Nine in ten organisations (92%) identify income streams that are being hit especially hard.

‘Government’ (55%) tops the list, followed by ‘Corporates’ (33%), and ‘Events’ (16%). ‘Individuals’ (14%) and ‘High donors’ (12%) to a much lesser extent.

The smaller organisations are more likely to report their income streams being hit especially hard.

The larger the fundraising budget, the broader the spread of income streams that are being hit.The smaller organisations are being most significantly affected by ‘Government’.

Income streams increasing

On the other hand, two-thirds (66%) expect an increase in certain income streams; especially ‘Regular givers’ (25%), followed equally by ‘Individuals’ (19%) and ‘Events’ (19%) and then ‘Churches’ (17%).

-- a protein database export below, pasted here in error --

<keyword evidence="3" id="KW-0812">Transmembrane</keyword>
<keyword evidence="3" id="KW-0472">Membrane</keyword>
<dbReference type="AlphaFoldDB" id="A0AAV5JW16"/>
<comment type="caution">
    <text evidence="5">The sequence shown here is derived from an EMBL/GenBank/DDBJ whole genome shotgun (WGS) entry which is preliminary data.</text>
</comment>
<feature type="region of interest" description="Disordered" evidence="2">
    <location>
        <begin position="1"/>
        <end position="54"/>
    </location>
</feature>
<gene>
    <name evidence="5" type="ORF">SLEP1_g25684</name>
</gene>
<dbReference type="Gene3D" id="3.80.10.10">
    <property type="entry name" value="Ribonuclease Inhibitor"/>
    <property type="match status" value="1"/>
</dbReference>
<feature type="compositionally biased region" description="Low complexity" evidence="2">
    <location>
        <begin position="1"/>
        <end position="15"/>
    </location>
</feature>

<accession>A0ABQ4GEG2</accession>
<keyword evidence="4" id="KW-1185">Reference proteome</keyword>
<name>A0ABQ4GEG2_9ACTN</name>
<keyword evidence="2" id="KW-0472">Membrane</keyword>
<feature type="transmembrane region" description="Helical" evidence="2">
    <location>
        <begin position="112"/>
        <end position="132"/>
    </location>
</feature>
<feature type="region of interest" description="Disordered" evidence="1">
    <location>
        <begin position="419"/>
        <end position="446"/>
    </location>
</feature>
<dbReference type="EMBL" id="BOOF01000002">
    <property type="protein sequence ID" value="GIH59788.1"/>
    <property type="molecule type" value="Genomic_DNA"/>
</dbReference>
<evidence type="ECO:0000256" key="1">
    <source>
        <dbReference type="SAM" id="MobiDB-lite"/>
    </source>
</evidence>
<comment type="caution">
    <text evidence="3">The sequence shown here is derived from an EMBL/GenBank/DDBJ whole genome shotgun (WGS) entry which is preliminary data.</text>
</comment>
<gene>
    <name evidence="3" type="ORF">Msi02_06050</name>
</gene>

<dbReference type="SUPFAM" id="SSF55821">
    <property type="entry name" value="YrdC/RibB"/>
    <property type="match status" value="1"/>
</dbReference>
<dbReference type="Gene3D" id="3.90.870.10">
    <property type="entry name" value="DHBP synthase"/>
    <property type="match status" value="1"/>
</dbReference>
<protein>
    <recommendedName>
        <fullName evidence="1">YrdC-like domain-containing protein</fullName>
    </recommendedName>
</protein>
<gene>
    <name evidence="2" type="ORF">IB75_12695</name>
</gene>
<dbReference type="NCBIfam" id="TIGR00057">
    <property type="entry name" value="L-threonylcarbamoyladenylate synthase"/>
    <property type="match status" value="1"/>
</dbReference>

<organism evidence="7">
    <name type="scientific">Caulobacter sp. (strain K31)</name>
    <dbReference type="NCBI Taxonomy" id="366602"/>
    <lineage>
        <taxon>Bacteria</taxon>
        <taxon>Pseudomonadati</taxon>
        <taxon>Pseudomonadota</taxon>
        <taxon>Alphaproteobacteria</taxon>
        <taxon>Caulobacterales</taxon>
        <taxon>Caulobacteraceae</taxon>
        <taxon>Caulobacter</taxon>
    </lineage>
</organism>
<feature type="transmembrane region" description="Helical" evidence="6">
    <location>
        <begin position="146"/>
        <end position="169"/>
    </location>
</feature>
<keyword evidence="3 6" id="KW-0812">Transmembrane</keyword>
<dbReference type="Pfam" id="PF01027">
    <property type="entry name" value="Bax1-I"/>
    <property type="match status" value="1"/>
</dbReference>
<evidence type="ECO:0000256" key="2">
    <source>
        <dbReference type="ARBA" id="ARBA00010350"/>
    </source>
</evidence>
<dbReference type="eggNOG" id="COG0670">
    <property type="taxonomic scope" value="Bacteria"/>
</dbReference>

The smaller organisations are more likely to claim that ‘no income streams are holding up or increasing’ (41%). Only 6% of organisations with a fundraising income of ‘1m or more’ make the claim.

Furthermore, the smaller organisations list less income streams that are holding up or increasing compared to the larger organisations.

The smaller organisations also highlight different streams as commendable performers: ‘Regular givers’ (23%) and ‘Events’ (23%); compared to ‘Individuals’ (35%), ‘Regular givers’ (29%) and ‘Churches’ (24%) for the larger organisations.

Number of fundraising staff

Half of the organisations (53%) have not made changes, or are not planning to make changes, to the number of fundraising staff it employs. The main change is towards an increase (31%) rather than a decrease (2%).